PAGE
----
Work gets done on Granville Community Service Day

New projects highlight service day

 

The fruits of the labor from Saturday just might be vegetables. Groups from around Granville gathered in Veterans Park to kick off Granville Community Service Day for 2011 with a list of projects for the day.

Along with the typical spring cleanup task like raking, picking up downed limbs and tidying up the park, sweeping sidewalks and picking up garbage the volunteers planted a new garden, spruced up the yard of an elderly couple and picked up debris from the banks of the Mettowee River.

A group of students along with supervisor Matt Hicks and Granville teacher and FFA advisor Terry Wheeler churned up a patch for a new garden spot just off of the access road in Mettowee Park. “The FFA did most of the work,” Hicks said afterwards. “They did a great job and we got a lot done all over the place.”

After picking out rocks, the group fenced off the area in anticipation of planting vegetables on the plot. 4H leader Sherissa Dunavan said the newly reconstituted chapter has been cultivating seeds inside to provide the plants for the garden with the goal of supply fresh vegetables to the Granville Ecumenical Food Pantry located at St. Mary’s Church Catholic Church on Bulkley Avenue. “We started with over 1,000 seeds in April,” she said. Dunavan and her volunteers worked in Veterans Park raking and putting new mulch along the flower beds along with the Girl Scouts. “Today was a great day with great kids and great weather,” she said.

“The turnout has been great with everyone working for the common good. It’s good to see all of the young people out working like this it helps to create a real sense of community,” Village trustee Gordie Smith said. Added Smith: “Anytime you can get outside and work in the dirt is a good day.”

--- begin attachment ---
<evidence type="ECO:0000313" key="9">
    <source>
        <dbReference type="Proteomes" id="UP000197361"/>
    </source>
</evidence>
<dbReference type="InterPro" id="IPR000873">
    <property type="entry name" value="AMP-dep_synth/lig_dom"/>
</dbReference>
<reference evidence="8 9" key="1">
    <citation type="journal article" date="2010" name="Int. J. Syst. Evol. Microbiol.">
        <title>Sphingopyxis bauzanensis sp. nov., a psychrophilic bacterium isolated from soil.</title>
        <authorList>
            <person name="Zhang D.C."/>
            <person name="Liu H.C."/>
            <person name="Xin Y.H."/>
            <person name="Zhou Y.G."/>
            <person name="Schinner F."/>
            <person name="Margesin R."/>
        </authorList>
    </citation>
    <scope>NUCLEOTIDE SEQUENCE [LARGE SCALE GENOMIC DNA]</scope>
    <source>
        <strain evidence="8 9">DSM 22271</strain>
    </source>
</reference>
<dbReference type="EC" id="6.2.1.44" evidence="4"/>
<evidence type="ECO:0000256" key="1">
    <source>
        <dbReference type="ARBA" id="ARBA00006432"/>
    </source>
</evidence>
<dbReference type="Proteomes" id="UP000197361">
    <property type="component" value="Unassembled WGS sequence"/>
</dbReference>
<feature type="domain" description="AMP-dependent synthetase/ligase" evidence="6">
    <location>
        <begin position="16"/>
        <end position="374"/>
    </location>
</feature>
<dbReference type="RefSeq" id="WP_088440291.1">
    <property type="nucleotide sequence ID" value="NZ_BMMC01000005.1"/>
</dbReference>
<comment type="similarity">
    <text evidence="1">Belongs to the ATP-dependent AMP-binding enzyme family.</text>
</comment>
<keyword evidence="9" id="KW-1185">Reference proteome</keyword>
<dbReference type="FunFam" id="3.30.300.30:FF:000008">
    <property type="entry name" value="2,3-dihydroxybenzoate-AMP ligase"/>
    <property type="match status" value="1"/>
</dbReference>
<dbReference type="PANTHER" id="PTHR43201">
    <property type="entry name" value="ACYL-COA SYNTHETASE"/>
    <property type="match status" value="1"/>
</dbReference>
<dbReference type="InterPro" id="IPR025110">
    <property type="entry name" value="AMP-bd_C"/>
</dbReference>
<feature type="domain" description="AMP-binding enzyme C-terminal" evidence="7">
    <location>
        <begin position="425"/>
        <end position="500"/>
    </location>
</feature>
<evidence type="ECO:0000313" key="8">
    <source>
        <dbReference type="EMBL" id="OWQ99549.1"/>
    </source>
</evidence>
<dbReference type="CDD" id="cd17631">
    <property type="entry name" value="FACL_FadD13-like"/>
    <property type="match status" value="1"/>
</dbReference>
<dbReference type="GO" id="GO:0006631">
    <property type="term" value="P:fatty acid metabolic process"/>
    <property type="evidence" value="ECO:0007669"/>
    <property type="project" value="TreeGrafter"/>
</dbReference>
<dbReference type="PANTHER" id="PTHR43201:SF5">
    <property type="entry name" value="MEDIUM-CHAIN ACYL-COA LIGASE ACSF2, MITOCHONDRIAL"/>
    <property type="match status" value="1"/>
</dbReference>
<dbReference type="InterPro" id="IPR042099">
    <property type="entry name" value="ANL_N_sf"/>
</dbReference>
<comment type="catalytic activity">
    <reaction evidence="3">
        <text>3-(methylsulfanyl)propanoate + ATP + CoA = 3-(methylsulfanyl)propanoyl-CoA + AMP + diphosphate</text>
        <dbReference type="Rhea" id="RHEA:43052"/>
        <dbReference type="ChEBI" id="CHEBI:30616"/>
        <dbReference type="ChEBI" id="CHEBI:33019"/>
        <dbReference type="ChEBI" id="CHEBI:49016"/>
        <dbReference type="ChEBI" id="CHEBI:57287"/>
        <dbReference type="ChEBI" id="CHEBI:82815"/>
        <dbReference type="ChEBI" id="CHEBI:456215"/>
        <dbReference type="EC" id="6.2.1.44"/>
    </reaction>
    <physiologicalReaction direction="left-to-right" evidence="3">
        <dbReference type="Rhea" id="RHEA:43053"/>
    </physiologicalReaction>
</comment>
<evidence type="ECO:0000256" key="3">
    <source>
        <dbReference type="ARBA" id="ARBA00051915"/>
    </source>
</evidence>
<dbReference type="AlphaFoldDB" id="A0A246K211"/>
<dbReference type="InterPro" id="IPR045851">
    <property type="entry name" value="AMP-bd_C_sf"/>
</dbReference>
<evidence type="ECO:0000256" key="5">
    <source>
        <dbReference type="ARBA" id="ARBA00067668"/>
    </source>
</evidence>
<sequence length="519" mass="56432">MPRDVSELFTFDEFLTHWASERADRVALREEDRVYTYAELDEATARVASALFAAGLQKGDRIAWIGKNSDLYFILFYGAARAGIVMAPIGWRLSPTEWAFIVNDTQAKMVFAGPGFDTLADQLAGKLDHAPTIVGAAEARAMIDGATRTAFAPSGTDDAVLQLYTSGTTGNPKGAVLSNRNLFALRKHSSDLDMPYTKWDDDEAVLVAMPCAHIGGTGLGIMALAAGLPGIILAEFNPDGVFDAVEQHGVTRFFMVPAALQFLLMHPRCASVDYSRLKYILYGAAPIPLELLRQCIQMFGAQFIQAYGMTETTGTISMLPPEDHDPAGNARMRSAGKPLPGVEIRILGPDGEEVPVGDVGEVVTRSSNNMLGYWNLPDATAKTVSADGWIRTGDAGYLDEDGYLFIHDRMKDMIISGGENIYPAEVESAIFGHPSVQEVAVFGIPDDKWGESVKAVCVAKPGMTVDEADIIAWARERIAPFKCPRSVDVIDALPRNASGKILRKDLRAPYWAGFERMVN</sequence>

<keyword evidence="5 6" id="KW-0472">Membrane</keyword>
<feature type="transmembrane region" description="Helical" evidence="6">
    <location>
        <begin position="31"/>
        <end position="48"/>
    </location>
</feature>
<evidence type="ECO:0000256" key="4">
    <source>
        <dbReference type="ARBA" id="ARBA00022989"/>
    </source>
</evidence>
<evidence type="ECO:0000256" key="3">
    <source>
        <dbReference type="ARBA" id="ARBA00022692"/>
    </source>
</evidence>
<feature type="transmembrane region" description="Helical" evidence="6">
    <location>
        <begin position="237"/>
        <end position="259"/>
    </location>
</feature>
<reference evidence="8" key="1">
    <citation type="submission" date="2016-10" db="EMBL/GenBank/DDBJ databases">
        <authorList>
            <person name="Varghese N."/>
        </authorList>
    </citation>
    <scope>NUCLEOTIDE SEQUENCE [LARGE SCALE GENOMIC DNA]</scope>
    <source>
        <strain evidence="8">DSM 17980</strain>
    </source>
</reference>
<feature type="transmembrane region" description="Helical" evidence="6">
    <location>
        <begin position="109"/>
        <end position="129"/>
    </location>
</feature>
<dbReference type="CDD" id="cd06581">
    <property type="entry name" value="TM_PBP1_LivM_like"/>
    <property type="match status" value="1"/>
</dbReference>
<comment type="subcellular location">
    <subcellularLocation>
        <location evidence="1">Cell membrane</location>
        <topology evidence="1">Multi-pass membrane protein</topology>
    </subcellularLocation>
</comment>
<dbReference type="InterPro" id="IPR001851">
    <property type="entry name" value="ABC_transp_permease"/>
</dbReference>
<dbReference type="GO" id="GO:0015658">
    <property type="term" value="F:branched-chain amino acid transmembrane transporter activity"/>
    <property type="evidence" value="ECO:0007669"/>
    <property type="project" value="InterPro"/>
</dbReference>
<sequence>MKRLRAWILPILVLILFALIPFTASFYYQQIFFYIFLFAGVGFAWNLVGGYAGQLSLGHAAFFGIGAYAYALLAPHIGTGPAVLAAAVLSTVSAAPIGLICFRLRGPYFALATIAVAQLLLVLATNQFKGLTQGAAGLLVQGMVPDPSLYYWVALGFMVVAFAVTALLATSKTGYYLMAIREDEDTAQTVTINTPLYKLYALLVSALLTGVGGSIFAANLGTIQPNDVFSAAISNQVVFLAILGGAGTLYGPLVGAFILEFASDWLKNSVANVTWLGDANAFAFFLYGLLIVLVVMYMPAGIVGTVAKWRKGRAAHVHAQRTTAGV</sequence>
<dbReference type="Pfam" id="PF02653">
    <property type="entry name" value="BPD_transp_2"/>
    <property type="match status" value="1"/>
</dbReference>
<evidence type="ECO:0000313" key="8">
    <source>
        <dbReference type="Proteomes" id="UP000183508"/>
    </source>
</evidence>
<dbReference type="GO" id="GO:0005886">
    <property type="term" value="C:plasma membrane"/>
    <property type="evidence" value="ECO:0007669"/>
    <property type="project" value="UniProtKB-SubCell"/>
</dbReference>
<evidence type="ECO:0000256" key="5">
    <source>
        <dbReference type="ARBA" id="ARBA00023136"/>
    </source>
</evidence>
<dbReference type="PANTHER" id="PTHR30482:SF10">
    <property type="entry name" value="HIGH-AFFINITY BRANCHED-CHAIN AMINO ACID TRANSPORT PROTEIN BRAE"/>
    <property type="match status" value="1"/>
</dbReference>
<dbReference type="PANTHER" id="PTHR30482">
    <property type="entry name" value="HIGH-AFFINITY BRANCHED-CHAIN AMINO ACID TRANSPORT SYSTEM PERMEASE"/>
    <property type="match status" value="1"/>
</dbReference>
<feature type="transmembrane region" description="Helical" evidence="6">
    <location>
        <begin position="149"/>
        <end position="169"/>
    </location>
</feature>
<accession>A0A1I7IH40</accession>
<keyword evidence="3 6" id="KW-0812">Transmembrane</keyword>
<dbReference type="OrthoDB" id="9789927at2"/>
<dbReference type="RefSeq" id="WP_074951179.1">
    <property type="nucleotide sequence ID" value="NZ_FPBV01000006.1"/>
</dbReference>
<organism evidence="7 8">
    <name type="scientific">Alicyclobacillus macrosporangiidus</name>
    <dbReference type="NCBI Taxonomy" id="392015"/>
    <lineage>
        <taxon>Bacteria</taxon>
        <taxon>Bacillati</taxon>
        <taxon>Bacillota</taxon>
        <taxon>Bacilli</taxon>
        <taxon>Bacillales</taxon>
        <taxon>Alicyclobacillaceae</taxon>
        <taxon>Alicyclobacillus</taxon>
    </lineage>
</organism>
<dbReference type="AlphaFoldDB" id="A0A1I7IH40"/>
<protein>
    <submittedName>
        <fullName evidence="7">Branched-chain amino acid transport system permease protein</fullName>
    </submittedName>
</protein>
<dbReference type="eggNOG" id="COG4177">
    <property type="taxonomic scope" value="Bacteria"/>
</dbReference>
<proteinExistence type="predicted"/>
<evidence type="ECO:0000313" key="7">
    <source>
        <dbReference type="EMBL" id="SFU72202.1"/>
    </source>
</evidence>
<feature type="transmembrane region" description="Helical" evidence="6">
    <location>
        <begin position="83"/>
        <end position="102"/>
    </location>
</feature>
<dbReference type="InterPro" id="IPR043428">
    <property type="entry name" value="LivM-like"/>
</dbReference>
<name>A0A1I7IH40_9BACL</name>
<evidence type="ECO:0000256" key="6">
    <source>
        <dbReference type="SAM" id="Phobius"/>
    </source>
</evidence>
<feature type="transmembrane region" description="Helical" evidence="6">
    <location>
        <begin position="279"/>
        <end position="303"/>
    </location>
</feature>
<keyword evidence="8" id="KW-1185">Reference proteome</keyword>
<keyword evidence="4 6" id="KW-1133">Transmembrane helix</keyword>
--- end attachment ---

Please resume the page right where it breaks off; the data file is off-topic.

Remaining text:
A big group of high school students lent a hand in the cemetery off of North Street raking and picking up debris after the long winter. “It was much better once the sun came out,” senior Alyssa Martel said.

“There were bugs though,” quipped fellow member of the class of 2011 Olivia Martindale. Many of the high school students volunteering Saturday said they were fulfilling their senior capstone projects or logging volunteer hours as a requirement for the National Honor Society.

Down along the banks of the Mettowee River Mayor Brian LaRose worked with Henry Forest and Troy Granger collecting trash as well as cutting some brush in the area slated for the Rail Trail observation deck. “I think it was wonderful today…it really captured all of what the day was meant to do,” LaRose said.

Both Hicks and LaRose credited head of the Washington County Youth Bureau and Alternative Sentencing Mike Gray with providing the glue holding the day together. Through the Youth Bureau rakes, shovels and other needed tools are provided in sufficient numbers, perhaps most important is Gray’s role at the end of the work day – grill master. When volunteers returned to Veterans Park they found cold drinks, chips and hot dogs and sausages waiting for them as a reward for a hard day’s work.

Gray said the credit for organization actually goes to the students at Granville High School members of the FBLA and FFA but he was pleased with the results of the day. “It was a great day, the kids worked hard and got a lot done in a short amount of time; it was a pleasure working with them,” Gray said. “I really appreciate all of the support we get from Supervisor Hicks and Mayor LaRose and we’re looking forward to doing this again next year.”  

 

 

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